Lawsuit Says Girl Received Severe Traumatic Brain Injury In Woodmore Bus Wreck

A new lawsuit in the tragic Woodmore Elementary School bus wreck said one girl on the bus suffered a severe traumatic brain injury. Attorneys Joseph Fried and Michael Goldberg of Fried Rogers Goldberg LLC filed a lawsuit in Hamilton County Circuit Court on behalf of the minor daughter of Shanquatta Byrd. The bus driver, Johnthony Walker, was transporting 37 students from ... (click for more)

Officer Who Was Shot Returned Fire; Is Recovering Well; Shooter Still On Loose

Chattanooga Police Chief Fred Fletcher said Monday morning that the officer who was shot three times on Thursday is recovering well.   Chief Fletcher said the officer was wearing a bullet-proof vest and one bullet hit the vest, which protected him during the shooting.  The officer was able to return fire, although Chief Fletcher would not comment on how many bullets ... (click for more)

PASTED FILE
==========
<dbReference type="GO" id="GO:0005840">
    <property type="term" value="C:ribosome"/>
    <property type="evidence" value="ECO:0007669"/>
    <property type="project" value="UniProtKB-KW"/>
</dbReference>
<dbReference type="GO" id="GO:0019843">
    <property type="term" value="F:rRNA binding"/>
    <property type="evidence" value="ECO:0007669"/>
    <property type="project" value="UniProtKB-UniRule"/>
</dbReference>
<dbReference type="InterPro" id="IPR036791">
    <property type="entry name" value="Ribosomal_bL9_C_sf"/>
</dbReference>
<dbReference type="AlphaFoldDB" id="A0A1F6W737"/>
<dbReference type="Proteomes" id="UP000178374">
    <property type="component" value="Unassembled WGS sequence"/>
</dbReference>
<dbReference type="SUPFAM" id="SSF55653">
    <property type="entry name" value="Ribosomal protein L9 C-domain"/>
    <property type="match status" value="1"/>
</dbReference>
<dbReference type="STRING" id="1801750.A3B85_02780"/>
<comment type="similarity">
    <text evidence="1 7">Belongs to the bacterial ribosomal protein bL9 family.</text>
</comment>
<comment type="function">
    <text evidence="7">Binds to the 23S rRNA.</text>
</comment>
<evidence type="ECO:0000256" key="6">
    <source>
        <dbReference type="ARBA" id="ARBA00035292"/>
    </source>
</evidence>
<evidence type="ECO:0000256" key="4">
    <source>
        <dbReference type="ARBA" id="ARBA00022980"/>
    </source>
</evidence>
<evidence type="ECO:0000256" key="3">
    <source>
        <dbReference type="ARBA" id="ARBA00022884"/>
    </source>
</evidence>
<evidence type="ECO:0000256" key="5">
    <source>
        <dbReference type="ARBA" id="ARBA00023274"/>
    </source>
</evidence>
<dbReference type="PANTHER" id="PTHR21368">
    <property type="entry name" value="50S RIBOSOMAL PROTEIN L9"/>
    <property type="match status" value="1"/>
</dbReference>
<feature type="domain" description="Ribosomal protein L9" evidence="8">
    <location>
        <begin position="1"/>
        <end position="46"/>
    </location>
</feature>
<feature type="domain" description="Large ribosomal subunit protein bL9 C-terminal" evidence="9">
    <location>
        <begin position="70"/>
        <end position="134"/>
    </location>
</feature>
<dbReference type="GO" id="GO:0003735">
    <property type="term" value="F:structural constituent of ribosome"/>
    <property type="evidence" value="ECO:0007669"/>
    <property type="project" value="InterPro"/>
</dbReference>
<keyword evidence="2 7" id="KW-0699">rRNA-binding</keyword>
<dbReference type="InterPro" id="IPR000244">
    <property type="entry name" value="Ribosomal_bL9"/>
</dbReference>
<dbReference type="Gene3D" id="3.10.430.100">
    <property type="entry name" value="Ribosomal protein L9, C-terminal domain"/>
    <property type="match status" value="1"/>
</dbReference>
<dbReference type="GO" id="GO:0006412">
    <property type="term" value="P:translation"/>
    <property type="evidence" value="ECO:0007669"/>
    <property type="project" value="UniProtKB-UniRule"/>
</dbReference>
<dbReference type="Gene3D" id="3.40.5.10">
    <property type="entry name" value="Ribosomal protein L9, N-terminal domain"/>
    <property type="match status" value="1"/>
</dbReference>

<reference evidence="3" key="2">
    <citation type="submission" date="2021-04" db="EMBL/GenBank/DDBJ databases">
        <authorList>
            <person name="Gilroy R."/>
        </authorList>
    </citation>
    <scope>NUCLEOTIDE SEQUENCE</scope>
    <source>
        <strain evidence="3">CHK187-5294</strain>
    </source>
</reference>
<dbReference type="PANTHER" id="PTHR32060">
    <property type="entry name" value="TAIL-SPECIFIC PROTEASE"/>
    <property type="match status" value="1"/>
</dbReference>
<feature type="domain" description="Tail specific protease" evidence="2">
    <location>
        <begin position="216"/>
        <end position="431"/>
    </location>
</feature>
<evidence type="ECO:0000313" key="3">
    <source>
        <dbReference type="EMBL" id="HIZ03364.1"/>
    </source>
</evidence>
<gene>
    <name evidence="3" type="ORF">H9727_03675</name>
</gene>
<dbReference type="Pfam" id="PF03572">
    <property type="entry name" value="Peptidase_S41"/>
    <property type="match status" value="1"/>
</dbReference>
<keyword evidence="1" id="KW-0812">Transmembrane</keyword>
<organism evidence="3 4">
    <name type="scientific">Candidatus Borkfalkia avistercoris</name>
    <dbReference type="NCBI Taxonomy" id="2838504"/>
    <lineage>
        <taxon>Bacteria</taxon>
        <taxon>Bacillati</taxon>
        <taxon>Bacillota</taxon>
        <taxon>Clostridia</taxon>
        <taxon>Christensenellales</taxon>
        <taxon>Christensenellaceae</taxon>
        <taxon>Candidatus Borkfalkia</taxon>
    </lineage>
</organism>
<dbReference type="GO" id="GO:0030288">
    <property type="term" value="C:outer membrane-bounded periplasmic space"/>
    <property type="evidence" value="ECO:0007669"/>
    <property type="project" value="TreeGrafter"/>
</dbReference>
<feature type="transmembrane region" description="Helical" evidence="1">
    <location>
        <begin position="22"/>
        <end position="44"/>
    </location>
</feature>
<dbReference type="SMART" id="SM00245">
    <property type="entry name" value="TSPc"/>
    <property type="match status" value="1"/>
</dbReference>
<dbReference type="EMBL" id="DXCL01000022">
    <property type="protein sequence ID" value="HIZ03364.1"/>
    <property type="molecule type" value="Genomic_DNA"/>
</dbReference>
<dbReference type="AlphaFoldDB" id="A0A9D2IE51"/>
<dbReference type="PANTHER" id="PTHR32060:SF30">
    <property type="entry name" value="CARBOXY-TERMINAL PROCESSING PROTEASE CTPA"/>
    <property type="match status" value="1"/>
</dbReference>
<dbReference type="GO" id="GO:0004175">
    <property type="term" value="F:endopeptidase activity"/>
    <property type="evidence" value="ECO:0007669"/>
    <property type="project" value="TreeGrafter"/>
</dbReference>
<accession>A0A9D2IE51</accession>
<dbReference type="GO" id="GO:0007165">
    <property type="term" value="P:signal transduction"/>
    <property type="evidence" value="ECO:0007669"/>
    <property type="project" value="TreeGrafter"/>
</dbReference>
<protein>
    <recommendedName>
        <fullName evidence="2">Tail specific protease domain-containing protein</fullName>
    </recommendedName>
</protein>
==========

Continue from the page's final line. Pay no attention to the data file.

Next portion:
Signal Mountain Couldn't Manage Public Education

I have been reading the buzz about Signal Mountain and other small municipalities considering a move to form their own school district within their municipal boundaries.  It is quite the comedy hour considering the notion that small cities that for decades could not even manage small sewer systems or 911 districts, are somehow going to do a better job with public education ... (click for more)

Roy Exum: Abolish Bail For Poor

Our terribly overcrowded Hamilton County Jail may get some help from an unsuspected corner – the Obama administration is tackling the fact that right now over 450,000 people are in our country’s jails because they are too poor to pay for bail. It is a violation of the Constitution to “punish people for their poverty.” As the Eighth Amendment provides, “… excessive bail ought not ... (click for more)